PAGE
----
don’t have jobs and because it’s tough
in South Africa, it would be better
to go back to apartheid. Why not? Ah. (whistles) (speaking foreign language) “Do you know what it’s like
to dig for potatoes with your hands?” Ah. (speaks foreign language) Wow. -You’re digging for potatoes
with your hands. -Mm. And if somebody dies
from exhaustion next to you, you dig a hole,
you put them in that hole, -and then you carry on digging
those potatoes. -(whistles) What-what was my contribution? How– Was-was I fighting
apartheid? Not knowing? Ah. But I-I told them that I was
an apartheid hero, Gogo. -I wasn’t?
-(giggling) Ah. Why did I give you
a tough time, Gogo? So, if I was playing
in the street, the police would have
arrested me? So they thought I was white? “Yeah. Oh! Oh, no!” The kids ran away from me? But why did they run away…?
What? -And allowed to do…
-So for them… for them, this was white? Wow. -I feel so special now, Gogo.
-Huh. To know there was a time
that I was white. (both laugh) How old was I
when this was happening, Gogo? -NOAH: Three years old.
-Mm-hmm. -I was a very good-looking baby,
I’m sure. -(whistles) Yeah? But mostly good-looking. Yeah. I’m sure, Gogo. When I was here with you, what
did you do when I was naughty? (Noah laughs) Who was naughtier, Gogo–
me or my mom? Oh. You know how Mom is. -Yeah, yeah, yeah.
-Must always go up. Yeah! Mm. So she was not only
a black person in a job black people
weren’t supposed to be in, but she was a manager
of white people. How-how…?
But how did they allow that? And now I’m also
a manager of white people, Gogo. -Yeah.
-Unbelievable. -It comes from my mother, Gogo.
-(gasps) Do you know I’m a manager
of white people? I’m-I’m telling you, Gogo. There are white people
who work for me. (Noah laughs) Gogo, have you ever… have you
ever watched The Daily Show? (speaking foreign language) (Noah laughs, Gogo continues
speaking foreign language) My gran said
she doesn’t watch my show because sometimes
the electricity cuts out, which is a very plausible excuse and a nice way
to let your grandson down. (Noah laughs) -Mm.
-Mm. No, I-I hear you, Gogo.
This is… I didn’t expect that answer.
It’s a good answer, Gogo. So I must make sure that you have a generator
so you can watch my show. -Okay.
-(speaking foreign language) -Who fits the generator?
-Ah. Okay, so I must get someone
to fit the generator, also. -Okay.
-(speaking in foreign language) Oh, and then I must also
fix the… the-the cable. Okay. -Mm.
-Hey. I feel like I’ve been tricked
into doing a lot of things for you to watch my TV show,
Gogo. (both laugh) (speaking foreign language) Oh, wow. Thank… thank you
for having us, Gogo, and thank you for letting me
bring these cameras. And thank you for sharing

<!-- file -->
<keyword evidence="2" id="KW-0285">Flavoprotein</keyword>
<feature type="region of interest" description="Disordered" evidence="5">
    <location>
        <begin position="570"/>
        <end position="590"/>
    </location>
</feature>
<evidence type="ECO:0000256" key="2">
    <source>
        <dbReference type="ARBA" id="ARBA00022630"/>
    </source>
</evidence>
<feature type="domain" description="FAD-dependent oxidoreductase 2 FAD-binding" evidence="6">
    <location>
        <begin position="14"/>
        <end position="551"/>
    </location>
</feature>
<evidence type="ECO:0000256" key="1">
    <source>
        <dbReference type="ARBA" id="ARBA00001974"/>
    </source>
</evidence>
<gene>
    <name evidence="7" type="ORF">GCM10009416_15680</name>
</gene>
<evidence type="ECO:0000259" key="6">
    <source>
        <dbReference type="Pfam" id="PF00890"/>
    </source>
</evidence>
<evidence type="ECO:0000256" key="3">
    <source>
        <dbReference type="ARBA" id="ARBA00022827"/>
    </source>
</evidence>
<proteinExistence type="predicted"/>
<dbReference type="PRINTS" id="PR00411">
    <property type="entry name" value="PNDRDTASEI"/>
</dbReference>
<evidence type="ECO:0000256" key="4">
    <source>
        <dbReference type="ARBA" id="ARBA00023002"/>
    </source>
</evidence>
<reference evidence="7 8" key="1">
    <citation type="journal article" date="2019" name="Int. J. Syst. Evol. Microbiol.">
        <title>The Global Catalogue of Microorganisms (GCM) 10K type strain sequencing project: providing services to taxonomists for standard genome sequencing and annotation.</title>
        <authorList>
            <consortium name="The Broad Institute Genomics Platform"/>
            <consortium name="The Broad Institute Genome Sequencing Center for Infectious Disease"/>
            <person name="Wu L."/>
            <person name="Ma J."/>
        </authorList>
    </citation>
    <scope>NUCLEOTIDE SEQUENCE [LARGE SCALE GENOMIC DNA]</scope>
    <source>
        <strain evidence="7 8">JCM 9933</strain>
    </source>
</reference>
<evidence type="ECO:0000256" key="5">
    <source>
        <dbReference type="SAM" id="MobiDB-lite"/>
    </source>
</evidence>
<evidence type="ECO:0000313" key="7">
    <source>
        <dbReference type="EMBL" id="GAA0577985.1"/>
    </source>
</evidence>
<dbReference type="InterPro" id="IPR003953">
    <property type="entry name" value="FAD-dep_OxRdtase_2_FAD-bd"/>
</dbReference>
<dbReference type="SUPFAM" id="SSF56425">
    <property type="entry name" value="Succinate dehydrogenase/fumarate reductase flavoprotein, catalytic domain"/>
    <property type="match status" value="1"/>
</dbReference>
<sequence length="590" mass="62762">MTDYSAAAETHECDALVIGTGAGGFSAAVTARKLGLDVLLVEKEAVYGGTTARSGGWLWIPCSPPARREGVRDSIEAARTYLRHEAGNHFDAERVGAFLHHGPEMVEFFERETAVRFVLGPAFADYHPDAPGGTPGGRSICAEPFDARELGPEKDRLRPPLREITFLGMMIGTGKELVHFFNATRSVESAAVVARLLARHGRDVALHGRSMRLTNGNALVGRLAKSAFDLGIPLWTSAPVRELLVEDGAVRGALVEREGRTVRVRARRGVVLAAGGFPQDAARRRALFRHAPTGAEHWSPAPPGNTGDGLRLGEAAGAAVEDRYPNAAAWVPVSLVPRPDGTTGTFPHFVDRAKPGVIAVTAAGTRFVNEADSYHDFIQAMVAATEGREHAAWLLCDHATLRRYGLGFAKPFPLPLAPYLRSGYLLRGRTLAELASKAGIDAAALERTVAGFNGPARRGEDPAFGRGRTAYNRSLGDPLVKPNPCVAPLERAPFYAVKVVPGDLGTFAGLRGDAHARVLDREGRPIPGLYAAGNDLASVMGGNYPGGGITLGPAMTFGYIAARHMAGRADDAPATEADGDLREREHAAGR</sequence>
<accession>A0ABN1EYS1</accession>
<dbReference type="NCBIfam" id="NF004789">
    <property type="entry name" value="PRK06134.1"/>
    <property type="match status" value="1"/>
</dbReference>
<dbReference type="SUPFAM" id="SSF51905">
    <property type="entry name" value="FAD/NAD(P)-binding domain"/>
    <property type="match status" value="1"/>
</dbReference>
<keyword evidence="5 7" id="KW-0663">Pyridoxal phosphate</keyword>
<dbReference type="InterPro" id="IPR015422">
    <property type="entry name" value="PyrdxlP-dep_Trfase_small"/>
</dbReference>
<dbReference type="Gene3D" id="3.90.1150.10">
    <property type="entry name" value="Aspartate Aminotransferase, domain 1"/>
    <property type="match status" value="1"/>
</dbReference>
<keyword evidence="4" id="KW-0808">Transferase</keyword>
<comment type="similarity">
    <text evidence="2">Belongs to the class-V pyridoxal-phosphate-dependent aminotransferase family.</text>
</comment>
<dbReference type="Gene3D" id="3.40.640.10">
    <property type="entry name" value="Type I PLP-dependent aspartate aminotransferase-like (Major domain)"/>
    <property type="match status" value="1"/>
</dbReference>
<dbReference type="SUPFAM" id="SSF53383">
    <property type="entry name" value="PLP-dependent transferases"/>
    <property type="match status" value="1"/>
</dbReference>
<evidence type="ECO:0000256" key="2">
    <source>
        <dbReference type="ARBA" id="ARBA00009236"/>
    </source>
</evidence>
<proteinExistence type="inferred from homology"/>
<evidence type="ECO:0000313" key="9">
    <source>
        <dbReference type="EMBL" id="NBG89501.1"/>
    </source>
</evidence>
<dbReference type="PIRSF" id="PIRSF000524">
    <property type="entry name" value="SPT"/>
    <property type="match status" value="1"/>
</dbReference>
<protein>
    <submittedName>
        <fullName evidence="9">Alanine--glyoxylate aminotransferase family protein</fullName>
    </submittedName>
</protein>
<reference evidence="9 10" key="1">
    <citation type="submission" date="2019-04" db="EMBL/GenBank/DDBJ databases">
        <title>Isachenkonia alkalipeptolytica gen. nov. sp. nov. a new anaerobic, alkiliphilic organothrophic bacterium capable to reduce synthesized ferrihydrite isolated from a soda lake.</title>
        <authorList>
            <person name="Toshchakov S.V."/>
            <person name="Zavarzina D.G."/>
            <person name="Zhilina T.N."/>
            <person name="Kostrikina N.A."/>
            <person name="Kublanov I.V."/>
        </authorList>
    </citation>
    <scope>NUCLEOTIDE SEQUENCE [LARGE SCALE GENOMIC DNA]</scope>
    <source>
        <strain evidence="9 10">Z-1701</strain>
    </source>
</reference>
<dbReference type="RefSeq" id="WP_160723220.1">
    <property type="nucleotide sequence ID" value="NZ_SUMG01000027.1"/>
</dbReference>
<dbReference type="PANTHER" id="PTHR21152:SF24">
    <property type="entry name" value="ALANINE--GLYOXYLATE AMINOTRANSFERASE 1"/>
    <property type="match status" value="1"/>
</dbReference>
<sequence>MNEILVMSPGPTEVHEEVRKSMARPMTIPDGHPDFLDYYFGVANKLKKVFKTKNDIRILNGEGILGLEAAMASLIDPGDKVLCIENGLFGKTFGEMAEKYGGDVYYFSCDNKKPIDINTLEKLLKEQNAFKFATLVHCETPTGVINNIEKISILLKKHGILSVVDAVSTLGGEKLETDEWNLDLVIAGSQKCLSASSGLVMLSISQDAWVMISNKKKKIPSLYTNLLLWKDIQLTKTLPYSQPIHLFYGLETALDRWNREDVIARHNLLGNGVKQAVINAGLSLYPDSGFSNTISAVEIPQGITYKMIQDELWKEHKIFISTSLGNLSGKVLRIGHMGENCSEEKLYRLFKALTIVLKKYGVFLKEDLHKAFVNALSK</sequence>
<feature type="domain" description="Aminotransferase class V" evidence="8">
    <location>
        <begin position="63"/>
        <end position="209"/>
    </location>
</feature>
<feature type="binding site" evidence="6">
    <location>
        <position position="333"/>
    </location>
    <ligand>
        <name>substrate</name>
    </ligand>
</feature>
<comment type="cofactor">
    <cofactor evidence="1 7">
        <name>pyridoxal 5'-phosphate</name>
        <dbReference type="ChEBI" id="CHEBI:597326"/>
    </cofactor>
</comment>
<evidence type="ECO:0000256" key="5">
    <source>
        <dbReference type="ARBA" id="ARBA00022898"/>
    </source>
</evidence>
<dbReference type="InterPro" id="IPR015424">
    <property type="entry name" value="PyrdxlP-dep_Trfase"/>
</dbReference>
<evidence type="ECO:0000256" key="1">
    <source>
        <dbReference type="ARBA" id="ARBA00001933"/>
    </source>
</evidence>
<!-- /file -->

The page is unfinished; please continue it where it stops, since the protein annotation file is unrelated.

these stories with my friends. And thank you for being amazing. I’ve brought too many friends,
Gogo. You guys must leave now.

100 thoughts on “Trevor Chats with His Grandma About Apartheid and Tours Her Home, “MTV Cribs”-Style | The Daily Show

  1. John Stewart told Trevor that people would initially reject him and to ignore them and do his thing. John could have chosen anyone, but he chose to make history — to awaken people around the world to the perspective outside their bubbles. Thank you John!

  2. I’ve now watched this three times and I cry more each time. I cry over the beauty of their relationship, the respect he has for his Gogo, what an amazing, heartfelt woman she is and Trevor’s willingness to share… Thank you!!

  3. Don't give your grandmom a headache to watch your stupid show, with your dumb opinions on America. It's none of your business what we do here, foreign boy.

  4. I lived in South Africa for about 10 years as a missionary and never got to see any of this. We were there to "help people," bring them to Jesus, but it seems most of them were already with Jesus and we never got to see the real South Africa that the so-called black people live in. I say so-called because I never met a "black' person who was black or a "white" person who was white. If you, Trevor, were to hold your hand up against a black board your hand would not be black and the the white chalk on the board would not be the color of my hand. Our hearts are the same–I hope–because both black and whites have been led to believe that Jesus is a color or a religion or a political system that favors one against the other. We are a bunch of fools hatched from the same eggs. We need somebody to make us laugh. When we laugh we are all the same. God bless your grandma. You should do more shows with her.